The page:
I launched myself on a "More Difficult" ski trail and waited for the inevitable. The zooming out of control. The cratering face first while Man in Gold Retro Tights curiously skied by, accompanied by Wife in Fleece. The Ski Walk of Shame. But...everything went fine. I negotiated steep turns at a fast pace. I didn't fall. I didn't walk.

I'm not sure why sometimes everything aligns and other times it doesn't. Sometimes you make it to the top of the mountain, sometimes you don't. You bonk, or you don't. You walk with your skis or you go for it. You can trace it back to fuel or water or lack of rest days or whatever, but sometimes there just seems to be luck involved. Some days I head out for a run totally dreading it, and it is the best run ever. Other times I bounce out the door and shuffle defeatedly along. One of my best runs ever was after I ate two chocolate chip cookies for breakfast.

Who knows what we are capable of? All we can do is ask and find out.

Thursday, January 16, 2014

We Carry Our Fears

It's a pretty common saying in the hiker community: "we pack for our fears", or, we carry them with us. I think it applies to any kind of trip we do: what we put in our running hydration vests, what we pack in our carry-on. What this means is, we place in our baggage things to combat that which we are most afraid.

Afraid of getting lost and having ravens eat your corpse? These people pack plenty of maps, compasses, and GPS units.

Some people are afraid of cold, so they pack many layers. Others fear running out of food, or water, so they compensate by loading themselves down. Still others worry about having the right stuff, so they bring items that will cover every possible situation. Some panic about wild animals or wild people, so they bring guns. Some fear the loss of being connected, so they pack phones, Ipads, and SPOTs.

My fears have changed over the years. In Alaska, it was getting rain-soaked, because once you were it was a fight for survival. In my kayak I packed an assortment of types of rain gear: light breathable to full-on rubber. In contrast, my work partner wore a big old wool sweater and shrugged off the downpour.
A rare sunny day below Mount Ada, but you can bet I'm packing rain gear.

 For a long time, the Great Starvation Trip of 1995 haunted me and I packed more food than a person could possibly ever eat. Years of bringing the same tuna and cereal home uneaten finally convinced me that I would survive with less.

Same with being cold.  Even though I am colder than most people I don't seem to pack for it. It doesn't escalate to a fear (though maybe it should).

There's always fire (where the environment can handle it)
So what's the fear I carry? Foot problems. I've been sidelined by plantar fasciitis and plagued on occasion by tear-inducing blisters. I compensate by carrying the biggest blister kit known to man, even on the trail runs where I bring a hydration vest (not often, because I camel up, but sometimes when it's hot). I carry NuSkin. I carry bandages. I carry blister cushions and pads. I carry a needle for sterilizing and draining. I wear expensive insoles and make sure the camp shoes I bring could be used for hiking out, if necessary.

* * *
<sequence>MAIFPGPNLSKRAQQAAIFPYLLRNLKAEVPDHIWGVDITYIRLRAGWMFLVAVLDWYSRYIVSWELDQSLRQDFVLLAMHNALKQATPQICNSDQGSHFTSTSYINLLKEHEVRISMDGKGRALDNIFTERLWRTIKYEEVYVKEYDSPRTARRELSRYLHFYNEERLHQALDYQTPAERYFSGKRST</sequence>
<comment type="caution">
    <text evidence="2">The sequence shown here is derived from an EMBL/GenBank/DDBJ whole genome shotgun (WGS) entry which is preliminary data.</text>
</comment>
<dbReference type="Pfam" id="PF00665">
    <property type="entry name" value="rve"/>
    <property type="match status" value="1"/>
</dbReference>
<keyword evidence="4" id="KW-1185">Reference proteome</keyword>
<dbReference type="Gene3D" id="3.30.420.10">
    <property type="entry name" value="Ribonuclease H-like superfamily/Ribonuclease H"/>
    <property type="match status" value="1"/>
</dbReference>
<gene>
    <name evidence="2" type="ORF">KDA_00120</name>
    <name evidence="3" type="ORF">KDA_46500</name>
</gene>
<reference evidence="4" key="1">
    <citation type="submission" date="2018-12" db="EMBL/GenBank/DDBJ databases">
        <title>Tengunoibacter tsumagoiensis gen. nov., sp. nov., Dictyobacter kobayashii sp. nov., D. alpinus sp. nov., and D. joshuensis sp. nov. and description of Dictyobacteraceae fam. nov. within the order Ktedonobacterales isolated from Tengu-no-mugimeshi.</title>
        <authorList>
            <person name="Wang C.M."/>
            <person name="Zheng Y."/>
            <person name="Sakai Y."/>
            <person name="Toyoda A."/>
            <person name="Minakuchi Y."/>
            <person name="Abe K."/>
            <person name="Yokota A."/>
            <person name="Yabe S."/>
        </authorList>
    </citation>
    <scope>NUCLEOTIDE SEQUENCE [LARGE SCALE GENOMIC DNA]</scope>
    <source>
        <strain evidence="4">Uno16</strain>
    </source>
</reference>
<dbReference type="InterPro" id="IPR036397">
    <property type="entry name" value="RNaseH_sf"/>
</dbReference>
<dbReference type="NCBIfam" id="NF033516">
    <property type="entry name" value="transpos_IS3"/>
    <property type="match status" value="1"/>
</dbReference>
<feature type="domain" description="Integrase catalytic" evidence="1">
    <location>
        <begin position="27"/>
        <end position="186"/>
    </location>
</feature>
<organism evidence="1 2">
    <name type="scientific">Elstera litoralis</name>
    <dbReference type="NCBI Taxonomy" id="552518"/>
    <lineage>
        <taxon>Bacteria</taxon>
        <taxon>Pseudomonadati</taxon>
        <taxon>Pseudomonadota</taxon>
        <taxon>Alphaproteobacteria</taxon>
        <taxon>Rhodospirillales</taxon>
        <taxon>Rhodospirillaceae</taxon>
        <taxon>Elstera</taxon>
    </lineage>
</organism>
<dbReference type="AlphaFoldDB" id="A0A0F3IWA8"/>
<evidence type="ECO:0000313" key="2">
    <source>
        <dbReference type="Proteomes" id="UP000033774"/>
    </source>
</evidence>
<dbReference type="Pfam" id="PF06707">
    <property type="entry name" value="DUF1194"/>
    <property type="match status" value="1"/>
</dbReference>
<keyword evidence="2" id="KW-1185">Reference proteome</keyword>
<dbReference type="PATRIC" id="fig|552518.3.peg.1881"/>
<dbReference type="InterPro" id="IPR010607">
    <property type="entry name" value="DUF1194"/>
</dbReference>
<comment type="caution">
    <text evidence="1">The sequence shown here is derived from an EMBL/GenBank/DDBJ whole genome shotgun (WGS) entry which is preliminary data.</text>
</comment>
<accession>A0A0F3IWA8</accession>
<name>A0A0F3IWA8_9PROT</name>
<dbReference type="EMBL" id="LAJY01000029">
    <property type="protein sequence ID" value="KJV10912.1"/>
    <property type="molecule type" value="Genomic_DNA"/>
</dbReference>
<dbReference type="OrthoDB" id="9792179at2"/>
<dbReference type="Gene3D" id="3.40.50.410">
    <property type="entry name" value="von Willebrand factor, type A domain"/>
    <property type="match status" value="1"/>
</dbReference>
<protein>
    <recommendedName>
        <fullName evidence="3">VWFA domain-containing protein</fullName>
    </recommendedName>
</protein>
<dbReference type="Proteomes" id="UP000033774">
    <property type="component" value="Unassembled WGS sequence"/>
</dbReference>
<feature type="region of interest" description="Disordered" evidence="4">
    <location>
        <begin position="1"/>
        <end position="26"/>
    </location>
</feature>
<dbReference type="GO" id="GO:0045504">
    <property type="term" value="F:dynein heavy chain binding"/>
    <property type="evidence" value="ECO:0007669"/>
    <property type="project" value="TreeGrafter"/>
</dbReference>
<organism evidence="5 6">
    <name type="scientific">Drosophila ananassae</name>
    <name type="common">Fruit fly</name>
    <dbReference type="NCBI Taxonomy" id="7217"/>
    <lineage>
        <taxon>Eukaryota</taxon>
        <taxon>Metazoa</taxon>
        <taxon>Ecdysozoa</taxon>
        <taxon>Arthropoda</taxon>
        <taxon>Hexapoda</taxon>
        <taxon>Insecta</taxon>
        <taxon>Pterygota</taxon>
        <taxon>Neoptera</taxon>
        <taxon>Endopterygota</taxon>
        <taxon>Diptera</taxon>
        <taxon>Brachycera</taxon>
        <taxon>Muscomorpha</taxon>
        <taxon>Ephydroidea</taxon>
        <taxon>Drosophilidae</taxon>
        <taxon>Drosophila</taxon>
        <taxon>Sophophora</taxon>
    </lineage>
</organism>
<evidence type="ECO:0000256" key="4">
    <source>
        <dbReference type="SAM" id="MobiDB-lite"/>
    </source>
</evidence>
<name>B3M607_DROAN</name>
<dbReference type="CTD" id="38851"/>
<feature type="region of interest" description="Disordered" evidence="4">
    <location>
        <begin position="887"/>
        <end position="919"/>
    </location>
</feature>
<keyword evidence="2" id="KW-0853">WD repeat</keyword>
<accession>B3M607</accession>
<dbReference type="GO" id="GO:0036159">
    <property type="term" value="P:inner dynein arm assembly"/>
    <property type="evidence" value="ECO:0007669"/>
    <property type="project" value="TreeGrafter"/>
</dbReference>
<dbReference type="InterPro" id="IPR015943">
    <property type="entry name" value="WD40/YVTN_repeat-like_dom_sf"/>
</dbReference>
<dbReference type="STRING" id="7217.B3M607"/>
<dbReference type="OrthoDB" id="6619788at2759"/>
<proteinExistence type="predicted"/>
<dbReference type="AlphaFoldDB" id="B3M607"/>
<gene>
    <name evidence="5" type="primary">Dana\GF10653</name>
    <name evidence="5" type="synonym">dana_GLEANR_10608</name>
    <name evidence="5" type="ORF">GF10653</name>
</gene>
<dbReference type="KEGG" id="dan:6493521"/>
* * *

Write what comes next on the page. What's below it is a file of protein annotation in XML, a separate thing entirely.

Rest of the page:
What fear do you carry?
I'm scared I'm going to give in and get this puppy and my husband will kill me. Look at the ears. So adorable.

Sunday, January 12, 2014

The Grand Canyon in Winter, Days 5-6: Everyone has a story

 We crossed the steel bridge and climbed away from the river. The first part of the Bright Angel Trail leading from Phantom Ranch is all in the shade at this time of day, and we hiked the Devil's Corkscrew without much problem, though a few months from now it would be a different story. A few months from now you would need more liters of water and to leave by four in the morning. It was hard to imagine, as I could not remember what it felt like to be warm.

It was still winter and we searched for sun in the pockets we could find. Arriving at Indian Garden campground, our last campsite, we hastily set up our tents and rushed the mile and a half to Plateau Point for sunset.
 As we sipped hot drinks, the sun slowly sank over the canyon. A few of us walked together, Peter and I making up incredibly bad scenes from a Harlequin type canyon romance: "The sun shone on her alabaster skin." Maybe a new career?
 Or maybe not.
 We could see where we had gone the days before and where we had yet to travel.
Looking toward the South Rim.

Hard to see, but that's where the devil's corkscrew climbs.

On our last pre-dawn morning we packed up for the final time. Somberly we headed up for the final push to the South Rim. Our packs were light and we all walked at our own pace. Soon I was passing curious day hikers who queried me on what, exactly, I had been doing. The snow and ice started well below the rim and I "chained up" for the last climb. Before I knew it, I was on the rim.
 The ascent was bittersweet. I had made friends for life, but now we were scattering to the four corners of the country. When would I see them again?
 I've hiked solo so often and with long-time friends that it was interesting to delve a little deeper in other people's stories. The people I hiked with were from all different walks of life and each had their own, unique story. Hiking for hours allows bits and pieces of these stories to come out in ways that would not happen in years of casual conversation.
 That's why I like backpacking. It gives you that gift of time. The record for an RTRTR is 17 hours, but I'm not about that. Five nights in the canyon was enough for me to let go of the stuff that builds up over the long working months. I'll leave the records to someone else. I need time, huge blocks of it. I need to listen to the stories.